Would I Recommend?: No

Personal thoughts: I thought this book sounded interesting, and I don’t mind an unlikable protagonist (and I love the cover). However, I found Astrid to have almost no redeeming qualities which made it difficult for me to care about the story. I found her so unpleasant to read about that every time I started to get invested in the story, something irritating she did or thought took me right back out of it. She has major “not like other girls” energy and is judgmental towards everyone around her. Astrid also doesn’t seem to care about anyone in her life, even the friends that go out their way to spend time with her. I think part of the reason I found her so difficult was that she is clearly a stand-in for the author (she has written similar books to Dorn and has a similar career trajectory). Because of this, it was difficult to parse out what was satirical versus what offensive or problematic opinions Dorn shares with Astrid.

I also felt like there wasn’t much point to this story in the end. Astrid doesn’t have goals she’s trying to achieve, she doesn’t have a mystery to solve, she doesn’t have a relationship that you’re rooting for... so it is really just nearly 350 pages of no character growth.

I wish this had leaned more heavily into Astrid’s interest in vintage lesbian pulp novels. The book is named after a pulp novel that comes up a few times in the plot, and the book itself is certainly influenced by the genre, but I think Dorn could have woven that interest into the plot more effectively. Whether that was Astrid actively writing her own pulp, or connecting with a former author of the genre, or searching for a lost novel — just anything other than her doing drugs and hooking up with other toxic women in an endless cycle.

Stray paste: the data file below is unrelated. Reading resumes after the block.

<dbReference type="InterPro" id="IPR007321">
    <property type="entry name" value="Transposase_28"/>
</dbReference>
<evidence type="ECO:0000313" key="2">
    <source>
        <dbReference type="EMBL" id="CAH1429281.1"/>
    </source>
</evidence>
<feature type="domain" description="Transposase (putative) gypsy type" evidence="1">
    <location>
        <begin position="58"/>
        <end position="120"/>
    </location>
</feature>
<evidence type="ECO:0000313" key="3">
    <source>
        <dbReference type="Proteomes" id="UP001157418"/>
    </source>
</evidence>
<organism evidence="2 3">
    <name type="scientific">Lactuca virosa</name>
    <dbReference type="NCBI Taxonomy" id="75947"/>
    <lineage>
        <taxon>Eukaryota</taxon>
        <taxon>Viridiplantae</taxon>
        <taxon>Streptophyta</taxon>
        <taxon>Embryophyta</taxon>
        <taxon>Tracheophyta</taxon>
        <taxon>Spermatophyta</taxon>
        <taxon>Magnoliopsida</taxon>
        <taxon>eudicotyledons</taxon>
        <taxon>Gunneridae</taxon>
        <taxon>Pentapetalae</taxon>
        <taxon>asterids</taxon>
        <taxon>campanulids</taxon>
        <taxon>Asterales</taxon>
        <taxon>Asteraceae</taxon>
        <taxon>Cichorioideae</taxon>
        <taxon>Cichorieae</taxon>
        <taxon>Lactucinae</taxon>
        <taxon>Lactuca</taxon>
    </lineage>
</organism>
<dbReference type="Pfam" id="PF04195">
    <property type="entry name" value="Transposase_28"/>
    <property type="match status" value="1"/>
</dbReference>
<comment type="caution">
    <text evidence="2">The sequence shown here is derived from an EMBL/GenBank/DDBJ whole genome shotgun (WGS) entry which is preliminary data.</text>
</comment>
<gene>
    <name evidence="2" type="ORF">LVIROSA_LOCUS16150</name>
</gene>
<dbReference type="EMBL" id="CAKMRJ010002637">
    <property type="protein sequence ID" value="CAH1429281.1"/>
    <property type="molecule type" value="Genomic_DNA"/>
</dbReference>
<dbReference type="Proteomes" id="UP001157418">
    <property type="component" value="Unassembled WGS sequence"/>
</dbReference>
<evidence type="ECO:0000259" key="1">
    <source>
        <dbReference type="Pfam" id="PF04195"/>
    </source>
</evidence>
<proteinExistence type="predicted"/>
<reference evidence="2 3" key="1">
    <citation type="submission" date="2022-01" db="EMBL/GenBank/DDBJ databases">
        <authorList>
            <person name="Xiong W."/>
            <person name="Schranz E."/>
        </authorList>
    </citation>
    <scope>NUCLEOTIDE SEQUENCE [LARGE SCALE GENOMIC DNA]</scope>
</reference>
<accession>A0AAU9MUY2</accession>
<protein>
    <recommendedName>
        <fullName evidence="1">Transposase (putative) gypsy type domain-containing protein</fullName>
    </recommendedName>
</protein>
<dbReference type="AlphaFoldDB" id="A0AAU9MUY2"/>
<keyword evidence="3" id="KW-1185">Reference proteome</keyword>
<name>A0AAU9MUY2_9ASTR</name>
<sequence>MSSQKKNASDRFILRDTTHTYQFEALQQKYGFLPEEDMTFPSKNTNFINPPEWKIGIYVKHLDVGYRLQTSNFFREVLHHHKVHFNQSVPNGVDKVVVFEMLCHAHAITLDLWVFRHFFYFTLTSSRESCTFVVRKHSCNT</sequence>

While I wouldn’t recommend this novel, I also wouldn’t let my bad review deter you if you’ve liked Dorn’s previous books or are very intrigued by this one. Other people seem to love this book, so even though I found very little about it enjoyable, that could be a me problem!

Queer Lit Review: July 2024 (3)

Title/Author:  A Country of Ghosts by Margaret Killjoy

Reviewer: Puck M.

Summary:  Dimos Horacki is a Borolian journalist and a cynical patriot, his muckraking days behind him. But when his newspaper ships him to the front, he’s embedded in the Imperial Army and the reality of colonial expansion is laid bare before him. His adventures take him from villages and homesteads to the great refugee city of Hronople, built of glass, steel, and stone, all while a war rages around him. The empire fights for coal and iron, but the anarchists of Hron fight for their way of life.

Series/Standalone:  Standalone

Genre/Sub-Genre:  Speculative fiction/Utopian fiction

Book Format: eBook

Length:  212 pages

LGBTQ+ Orientation: Gay man, side characters of various identities

Content Warnings: War, colonialism, brief expressions of sexism and hom*oantagonism by some characters, injuries